Dasiyattam prevailed in Kerala, as detailed in the manipravala
literatures of 13-15th centaury, namely
Sivavilasam and Chandrotsavam. But I strongly oppose this view. It is
hard to believe that Dasiyattam prevailed in Kerala. There is no
geographical or other valid proof for it other than these literatures
to substantiate this view.
The only temples observed Dasiyattam in Kerala at that time were
Suchindram and Padmanabha swami temple in Trivandram. But the historic
records prove that Devadasis were brought to Padmanabha swami temple
from Suchindram during festivals. If Devadasis were available here why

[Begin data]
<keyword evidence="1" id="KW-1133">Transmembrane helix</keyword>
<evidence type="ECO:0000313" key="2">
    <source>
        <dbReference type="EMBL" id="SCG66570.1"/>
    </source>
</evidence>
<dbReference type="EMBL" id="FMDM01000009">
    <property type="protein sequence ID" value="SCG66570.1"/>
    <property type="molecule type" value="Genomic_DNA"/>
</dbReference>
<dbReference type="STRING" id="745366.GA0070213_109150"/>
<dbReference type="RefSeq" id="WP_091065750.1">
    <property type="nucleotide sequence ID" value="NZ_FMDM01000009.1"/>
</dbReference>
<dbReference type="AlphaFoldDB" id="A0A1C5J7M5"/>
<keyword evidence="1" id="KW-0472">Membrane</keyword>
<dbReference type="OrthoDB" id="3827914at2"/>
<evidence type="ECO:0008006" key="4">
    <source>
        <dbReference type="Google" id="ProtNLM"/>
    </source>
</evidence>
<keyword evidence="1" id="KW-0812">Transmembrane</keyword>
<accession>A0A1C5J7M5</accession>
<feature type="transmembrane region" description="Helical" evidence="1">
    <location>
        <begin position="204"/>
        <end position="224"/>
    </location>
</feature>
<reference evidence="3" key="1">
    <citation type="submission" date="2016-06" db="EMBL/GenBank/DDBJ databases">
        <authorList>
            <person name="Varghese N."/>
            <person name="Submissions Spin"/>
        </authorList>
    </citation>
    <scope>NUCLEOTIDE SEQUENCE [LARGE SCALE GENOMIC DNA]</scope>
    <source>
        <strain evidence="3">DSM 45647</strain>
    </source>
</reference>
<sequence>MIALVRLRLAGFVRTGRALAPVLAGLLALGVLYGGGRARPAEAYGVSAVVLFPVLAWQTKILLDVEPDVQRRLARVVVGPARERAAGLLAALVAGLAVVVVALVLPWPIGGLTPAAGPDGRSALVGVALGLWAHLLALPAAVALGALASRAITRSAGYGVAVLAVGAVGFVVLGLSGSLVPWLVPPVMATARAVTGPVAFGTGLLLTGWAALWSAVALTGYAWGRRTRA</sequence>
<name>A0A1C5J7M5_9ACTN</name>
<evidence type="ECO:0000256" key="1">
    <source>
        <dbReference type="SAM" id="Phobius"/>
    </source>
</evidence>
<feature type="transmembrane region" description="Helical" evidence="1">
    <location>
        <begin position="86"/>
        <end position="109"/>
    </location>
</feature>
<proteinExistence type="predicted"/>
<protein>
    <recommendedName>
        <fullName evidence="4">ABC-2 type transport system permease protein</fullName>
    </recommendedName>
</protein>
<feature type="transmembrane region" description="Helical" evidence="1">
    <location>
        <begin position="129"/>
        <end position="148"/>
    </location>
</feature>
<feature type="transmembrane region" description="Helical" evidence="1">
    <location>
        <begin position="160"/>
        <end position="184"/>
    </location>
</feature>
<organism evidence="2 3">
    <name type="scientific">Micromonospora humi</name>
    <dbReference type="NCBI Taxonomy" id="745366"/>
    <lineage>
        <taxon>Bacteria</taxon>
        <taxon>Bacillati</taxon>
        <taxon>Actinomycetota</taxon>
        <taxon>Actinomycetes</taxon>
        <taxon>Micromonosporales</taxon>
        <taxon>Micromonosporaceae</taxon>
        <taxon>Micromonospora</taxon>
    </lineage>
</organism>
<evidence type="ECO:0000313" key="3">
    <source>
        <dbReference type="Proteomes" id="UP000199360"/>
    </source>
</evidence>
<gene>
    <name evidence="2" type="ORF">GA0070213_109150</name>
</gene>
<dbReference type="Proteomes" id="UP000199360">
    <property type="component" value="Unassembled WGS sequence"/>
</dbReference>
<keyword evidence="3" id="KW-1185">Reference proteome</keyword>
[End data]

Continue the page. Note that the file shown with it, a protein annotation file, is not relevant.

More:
did we invited them from Suchindram?
The conclusion I reached through my personal research is that, having
impressed by the Dasiyattam of Tamilnadu, it was Karthika Thirunal
Balarama Varma, the nephew of Marthanda Varma and the then Maharaja of
Travancore, who appointed Karuthedathu Chomathiri to make an art-form
somewhat similar to it. Mohiniyattam was greatly patronized by
Swathithirunal in the first half of 19th centaury. Tanjore quartets who
adorned Swathi’s court contributed considerably to this art-form.
By the close of 19th centaury, after the demise of Swathi, as there was
no one to patronize it, Mohiniyattam was taken to the Feudal land lords
and struggled for its survival, ultimately resulted in the
deterioration of its glory, charm and moral values. In 1930, by
establishing Kalamandalam, Mukunda Raja and Vallathol paved way for its